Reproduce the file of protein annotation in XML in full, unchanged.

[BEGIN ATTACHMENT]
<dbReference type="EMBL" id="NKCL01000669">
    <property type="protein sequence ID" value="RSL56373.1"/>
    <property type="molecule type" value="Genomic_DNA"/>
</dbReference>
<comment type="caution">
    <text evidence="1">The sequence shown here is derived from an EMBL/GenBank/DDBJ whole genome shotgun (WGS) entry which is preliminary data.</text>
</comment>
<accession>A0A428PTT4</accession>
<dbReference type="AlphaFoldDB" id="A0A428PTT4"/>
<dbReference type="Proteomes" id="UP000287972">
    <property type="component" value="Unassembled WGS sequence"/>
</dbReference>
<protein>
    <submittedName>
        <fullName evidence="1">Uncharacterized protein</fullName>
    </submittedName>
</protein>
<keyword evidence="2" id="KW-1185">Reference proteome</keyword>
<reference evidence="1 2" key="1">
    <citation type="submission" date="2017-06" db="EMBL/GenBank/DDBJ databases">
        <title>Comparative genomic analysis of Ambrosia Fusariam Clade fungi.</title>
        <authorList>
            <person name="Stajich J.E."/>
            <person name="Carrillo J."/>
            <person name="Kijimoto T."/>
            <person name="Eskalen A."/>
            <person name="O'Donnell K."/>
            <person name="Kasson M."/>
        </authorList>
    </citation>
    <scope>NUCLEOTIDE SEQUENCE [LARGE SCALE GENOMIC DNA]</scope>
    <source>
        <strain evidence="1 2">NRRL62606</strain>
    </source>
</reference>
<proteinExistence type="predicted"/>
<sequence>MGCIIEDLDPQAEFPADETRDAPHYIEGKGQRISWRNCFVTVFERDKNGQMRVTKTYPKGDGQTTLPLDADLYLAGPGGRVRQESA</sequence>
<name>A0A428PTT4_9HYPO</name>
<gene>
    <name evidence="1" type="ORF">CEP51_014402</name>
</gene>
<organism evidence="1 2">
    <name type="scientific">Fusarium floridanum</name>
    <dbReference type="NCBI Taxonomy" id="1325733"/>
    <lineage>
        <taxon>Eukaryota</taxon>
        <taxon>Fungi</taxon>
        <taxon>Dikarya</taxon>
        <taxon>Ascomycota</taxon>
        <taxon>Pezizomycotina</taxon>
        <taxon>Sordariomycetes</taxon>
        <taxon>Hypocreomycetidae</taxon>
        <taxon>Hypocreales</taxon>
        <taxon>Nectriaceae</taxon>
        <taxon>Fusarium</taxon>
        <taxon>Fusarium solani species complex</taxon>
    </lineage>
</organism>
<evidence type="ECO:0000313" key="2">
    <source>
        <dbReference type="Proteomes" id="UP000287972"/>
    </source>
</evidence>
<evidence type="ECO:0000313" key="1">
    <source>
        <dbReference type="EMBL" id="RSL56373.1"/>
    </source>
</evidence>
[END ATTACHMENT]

<dbReference type="EMBL" id="NKCL01000669">
    <property type="protein sequence ID" value="RSL56373.1"/>
    <property type="molecule type" value="Genomic_DNA"/>
</dbReference>
<comment type="caution">
    <text evidence="1">The sequence shown here is derived from an EMBL/GenBank/DDBJ whole genome shotgun (WGS) entry which is preliminary data.</text>
</comment>
<accession>A0A428PTT4</accession>
<dbReference type="AlphaFoldDB" id="A0A428PTT4"/>
<dbReference type="Proteomes" id="UP000287972">
    <property type="component" value="Unassembled WGS sequence"/>
</dbReference>
<protein>
    <submittedName>
        <fullName evidence="1">Uncharacterized protein</fullName>
    </submittedName>
</protein>
<keyword evidence="2" id="KW-1185">Reference proteome</keyword>
<reference evidence="1 2" key="1">
    <citation type="submission" date="2017-06" db="EMBL/GenBank/DDBJ databases">
        <title>Comparative genomic analysis of Ambrosia Fusariam Clade fungi.</title>
        <authorList>
            <person name="Stajich J.E."/>
            <person name="Carrillo J."/>
            <person name="Kijimoto T."/>
            <person name="Eskalen A."/>
            <person name="O'Donnell K."/>
            <person name="Kasson M."/>
        </authorList>
    </citation>
    <scope>NUCLEOTIDE SEQUENCE [LARGE SCALE GENOMIC DNA]</scope>
    <source>
        <strain evidence="1 2">NRRL62606</strain>
    </source>
</reference>
<proteinExistence type="predicted"/>
<sequence>MGCIIEDLDPQAEFPADETRDAPHYIEGKGQRISWRNCFVTVFERDKNGQMRVTKTYPKGDGQTTLPLDADLYLAGPGGRVRQESA</sequence>
<name>A0A428PTT4_9HYPO</name>
<gene>
    <name evidence="1" type="ORF">CEP51_014402</name>
</gene>
<organism evidence="1 2">
    <name type="scientific">Fusarium floridanum</name>
    <dbReference type="NCBI Taxonomy" id="1325733"/>
    <lineage>
        <taxon>Eukaryota</taxon>
        <taxon>Fungi</taxon>
        <taxon>Dikarya</taxon>
        <taxon>Ascomycota</taxon>
        <taxon>Pezizomycotina</taxon>
        <taxon>Sordariomycetes</taxon>
        <taxon>Hypocreomycetidae</taxon>
        <taxon>Hypocreales</taxon>
        <taxon>Nectriaceae</taxon>
        <taxon>Fusarium</taxon>
        <taxon>Fusarium solani species complex</taxon>
    </lineage>
</organism>
<evidence type="ECO:0000313" key="2">
    <source>
        <dbReference type="Proteomes" id="UP000287972"/>
    </source>
</evidence>
<evidence type="ECO:0000313" key="1">
    <source>
        <dbReference type="EMBL" id="RSL56373.1"/>
    </source>
</evidence>